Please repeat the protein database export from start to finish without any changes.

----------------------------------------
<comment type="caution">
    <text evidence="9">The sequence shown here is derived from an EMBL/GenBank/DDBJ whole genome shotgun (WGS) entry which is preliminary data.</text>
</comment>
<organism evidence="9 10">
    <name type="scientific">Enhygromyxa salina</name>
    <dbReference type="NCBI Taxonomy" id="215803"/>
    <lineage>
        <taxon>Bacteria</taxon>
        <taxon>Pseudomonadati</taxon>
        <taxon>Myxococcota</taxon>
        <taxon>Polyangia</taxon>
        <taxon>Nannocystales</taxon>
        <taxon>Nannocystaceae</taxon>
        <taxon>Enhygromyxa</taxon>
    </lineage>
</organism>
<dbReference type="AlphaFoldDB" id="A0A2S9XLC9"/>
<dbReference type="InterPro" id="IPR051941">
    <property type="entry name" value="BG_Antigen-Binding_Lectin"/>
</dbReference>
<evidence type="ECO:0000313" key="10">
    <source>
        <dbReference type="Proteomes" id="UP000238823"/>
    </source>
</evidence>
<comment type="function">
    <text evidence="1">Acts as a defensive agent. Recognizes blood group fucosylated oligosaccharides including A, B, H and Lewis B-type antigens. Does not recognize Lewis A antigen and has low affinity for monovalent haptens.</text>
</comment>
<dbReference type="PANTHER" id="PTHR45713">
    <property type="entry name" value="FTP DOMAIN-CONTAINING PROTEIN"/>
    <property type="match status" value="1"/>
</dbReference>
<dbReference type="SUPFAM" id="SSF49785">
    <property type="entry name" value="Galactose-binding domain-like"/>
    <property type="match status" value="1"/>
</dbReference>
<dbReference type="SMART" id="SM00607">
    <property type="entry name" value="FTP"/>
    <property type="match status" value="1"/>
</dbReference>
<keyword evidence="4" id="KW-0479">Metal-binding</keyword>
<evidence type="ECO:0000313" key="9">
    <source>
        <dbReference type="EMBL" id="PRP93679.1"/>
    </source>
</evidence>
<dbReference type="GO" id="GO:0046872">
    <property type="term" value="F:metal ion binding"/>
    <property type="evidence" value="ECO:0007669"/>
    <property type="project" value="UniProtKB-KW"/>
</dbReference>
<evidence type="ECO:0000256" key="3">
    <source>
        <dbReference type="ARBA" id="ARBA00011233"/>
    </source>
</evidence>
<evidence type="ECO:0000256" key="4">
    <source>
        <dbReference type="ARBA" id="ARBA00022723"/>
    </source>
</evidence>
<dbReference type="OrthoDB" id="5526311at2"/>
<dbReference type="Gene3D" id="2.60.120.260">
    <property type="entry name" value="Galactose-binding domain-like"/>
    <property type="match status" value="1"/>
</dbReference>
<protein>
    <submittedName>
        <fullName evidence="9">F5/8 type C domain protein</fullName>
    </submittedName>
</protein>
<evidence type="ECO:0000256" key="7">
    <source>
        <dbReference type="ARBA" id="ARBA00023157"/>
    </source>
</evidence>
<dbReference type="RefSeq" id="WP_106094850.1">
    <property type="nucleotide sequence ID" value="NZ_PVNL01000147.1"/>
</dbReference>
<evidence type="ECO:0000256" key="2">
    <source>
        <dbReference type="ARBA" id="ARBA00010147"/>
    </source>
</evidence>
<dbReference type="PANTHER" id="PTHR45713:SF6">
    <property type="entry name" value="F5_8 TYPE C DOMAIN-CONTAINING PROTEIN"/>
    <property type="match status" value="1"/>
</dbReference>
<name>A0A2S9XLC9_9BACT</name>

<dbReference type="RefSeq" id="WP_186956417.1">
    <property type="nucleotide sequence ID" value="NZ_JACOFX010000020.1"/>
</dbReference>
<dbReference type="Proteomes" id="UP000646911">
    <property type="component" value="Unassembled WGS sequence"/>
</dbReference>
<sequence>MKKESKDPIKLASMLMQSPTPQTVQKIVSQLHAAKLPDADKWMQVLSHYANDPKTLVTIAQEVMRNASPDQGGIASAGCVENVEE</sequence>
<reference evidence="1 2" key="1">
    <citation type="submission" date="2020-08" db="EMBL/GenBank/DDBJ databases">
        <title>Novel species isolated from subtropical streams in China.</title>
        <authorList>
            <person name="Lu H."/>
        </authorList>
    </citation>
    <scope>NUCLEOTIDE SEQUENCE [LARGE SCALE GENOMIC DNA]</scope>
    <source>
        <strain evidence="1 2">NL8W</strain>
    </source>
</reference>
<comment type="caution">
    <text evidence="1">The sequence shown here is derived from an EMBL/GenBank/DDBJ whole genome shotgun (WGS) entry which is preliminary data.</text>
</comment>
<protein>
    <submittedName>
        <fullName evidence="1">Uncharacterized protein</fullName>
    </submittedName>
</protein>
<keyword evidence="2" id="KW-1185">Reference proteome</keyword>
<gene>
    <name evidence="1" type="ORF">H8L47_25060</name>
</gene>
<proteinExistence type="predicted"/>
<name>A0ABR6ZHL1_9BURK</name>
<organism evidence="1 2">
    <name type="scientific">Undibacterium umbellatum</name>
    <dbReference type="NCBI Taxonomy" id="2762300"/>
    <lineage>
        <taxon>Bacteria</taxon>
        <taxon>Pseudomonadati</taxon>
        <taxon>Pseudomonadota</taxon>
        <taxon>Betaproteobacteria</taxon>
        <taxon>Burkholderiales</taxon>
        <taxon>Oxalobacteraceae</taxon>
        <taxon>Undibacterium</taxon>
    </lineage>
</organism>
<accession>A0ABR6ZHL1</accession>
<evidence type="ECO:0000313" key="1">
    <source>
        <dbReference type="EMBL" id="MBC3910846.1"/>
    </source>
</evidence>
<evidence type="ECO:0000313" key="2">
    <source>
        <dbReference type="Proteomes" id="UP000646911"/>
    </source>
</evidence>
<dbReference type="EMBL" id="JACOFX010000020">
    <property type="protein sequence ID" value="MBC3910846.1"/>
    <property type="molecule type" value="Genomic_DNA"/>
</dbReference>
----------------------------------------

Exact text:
<comment type="caution">
    <text evidence="9">The sequence shown here is derived from an EMBL/GenBank/DDBJ whole genome shotgun (WGS) entry which is preliminary data.</text>
</comment>
<organism evidence="9 10">
    <name type="scientific">Enhygromyxa salina</name>
    <dbReference type="NCBI Taxonomy" id="215803"/>
    <lineage>
        <taxon>Bacteria</taxon>
        <taxon>Pseudomonadati</taxon>
        <taxon>Myxococcota</taxon>
        <taxon>Polyangia</taxon>
        <taxon>Nannocystales</taxon>
        <taxon>Nannocystaceae</taxon>
        <taxon>Enhygromyxa</taxon>
    </lineage>
</organism>
<dbReference type="AlphaFoldDB" id="A0A2S9XLC9"/>
<dbReference type="InterPro" id="IPR051941">
    <property type="entry name" value="BG_Antigen-Binding_Lectin"/>
</dbReference>
<evidence type="ECO:0000313" key="10">
    <source>
        <dbReference type="Proteomes" id="UP000238823"/>
    </source>
</evidence>
<comment type="function">
    <text evidence="1">Acts as a defensive agent. Recognizes blood group fucosylated oligosaccharides including A, B, H and Lewis B-type antigens. Does not recognize Lewis A antigen and has low affinity for monovalent haptens.</text>
</comment>
<dbReference type="PANTHER" id="PTHR45713">
    <property type="entry name" value="FTP DOMAIN-CONTAINING PROTEIN"/>
    <property type="match status" value="1"/>
</dbReference>
<dbReference type="SUPFAM" id="SSF49785">
    <property type="entry name" value="Galactose-binding domain-like"/>
    <property type="match status" value="1"/>
</dbReference>
<dbReference type="SMART" id="SM00607">
    <property type="entry name" value="FTP"/>
    <property type="match status" value="1"/>
</dbReference>
<keyword evidence="4" id="KW-0479">Metal-binding</keyword>
<evidence type="ECO:0000313" key="9">
    <source>
        <dbReference type="EMBL" id="PRP93679.1"/>
    </source>
</evidence>
<dbReference type="GO" id="GO:0046872">
    <property type="term" value="F:metal ion binding"/>
    <property type="evidence" value="ECO:0007669"/>
    <property type="project" value="UniProtKB-KW"/>
</dbReference>
<evidence type="ECO:0000256" key="3">
    <source>
        <dbReference type="ARBA" id="ARBA00011233"/>
    </source>
</evidence>
<evidence type="ECO:0000256" key="4">
    <source>
        <dbReference type="ARBA" id="ARBA00022723"/>
    </source>
</evidence>
<dbReference type="OrthoDB" id="5526311at2"/>
<dbReference type="Gene3D" id="2.60.120.260">
    <property type="entry name" value="Galactose-binding domain-like"/>
    <property type="match status" value="1"/>
</dbReference>
<protein>
    <submittedName>
        <fullName evidence="9">F5/8 type C domain protein</fullName>
    </submittedName>
</protein>
<evidence type="ECO:0000256" key="7">
    <source>
        <dbReference type="ARBA" id="ARBA00023157"/>
    </source>
</evidence>
<dbReference type="RefSeq" id="WP_106094850.1">
    <property type="nucleotide sequence ID" value="NZ_PVNL01000147.1"/>
</dbReference>
<evidence type="ECO:0000256" key="2">
    <source>
        <dbReference type="ARBA" id="ARBA00010147"/>
    </source>
</evidence>
<dbReference type="PANTHER" id="PTHR45713:SF6">
    <property type="entry name" value="F5_8 TYPE C DOMAIN-CONTAINING PROTEIN"/>
    <property type="match status" value="1"/>
</dbReference>
<name>A0A2S9XLC9_9BACT</name>

<dbReference type="RefSeq" id="WP_186956417.1">
    <property type="nucleotide sequence ID" value="NZ_JACOFX010000020.1"/>
</dbReference>
<dbReference type="Proteomes" id="UP000646911">
    <property type="component" value="Unassembled WGS sequence"/>
</dbReference>
<sequence>MKKESKDPIKLASMLMQSPTPQTVQKIVSQLHAAKLPDADKWMQVLSHYANDPKTLVTIAQEVMRNASPDQGGIASAGCVENVEE</sequence>
<reference evidence="1 2" key="1">
    <citation type="submission" date="2020-08" db="EMBL/GenBank/DDBJ databases">
        <title>Novel species isolated from subtropical streams in China.</title>
        <authorList>
            <person name="Lu H."/>
        </authorList>
    </citation>
    <scope>NUCLEOTIDE SEQUENCE [LARGE SCALE GENOMIC DNA]</scope>
    <source>
        <strain evidence="1 2">NL8W</strain>
    </source>
</reference>
<comment type="caution">
    <text evidence="1">The sequence shown here is derived from an EMBL/GenBank/DDBJ whole genome shotgun (WGS) entry which is preliminary data.</text>
</comment>
<protein>
    <submittedName>
        <fullName evidence="1">Uncharacterized protein</fullName>
    </submittedName>
</protein>
<keyword evidence="2" id="KW-1185">Reference proteome</keyword>
<gene>
    <name evidence="1" type="ORF">H8L47_25060</name>
</gene>
<proteinExistence type="predicted"/>
<name>A0ABR6ZHL1_9BURK</name>
<organism evidence="1 2">
    <name type="scientific">Undibacterium umbellatum</name>
    <dbReference type="NCBI Taxonomy" id="2762300"/>
    <lineage>
        <taxon>Bacteria</taxon>
        <taxon>Pseudomonadati</taxon>
        <taxon>Pseudomonadota</taxon>
        <taxon>Betaproteobacteria</taxon>
        <taxon>Burkholderiales</taxon>
        <taxon>Oxalobacteraceae</taxon>
        <taxon>Undibacterium</taxon>
    </lineage>
</organism>
<accession>A0ABR6ZHL1</accession>
<evidence type="ECO:0000313" key="1">
    <source>
        <dbReference type="EMBL" id="MBC3910846.1"/>
    </source>
</evidence>
<evidence type="ECO:0000313" key="2">
    <source>
        <dbReference type="Proteomes" id="UP000646911"/>
    </source>
</evidence>
<dbReference type="EMBL" id="JACOFX010000020">
    <property type="protein sequence ID" value="MBC3910846.1"/>
    <property type="molecule type" value="Genomic_DNA"/>
</dbReference>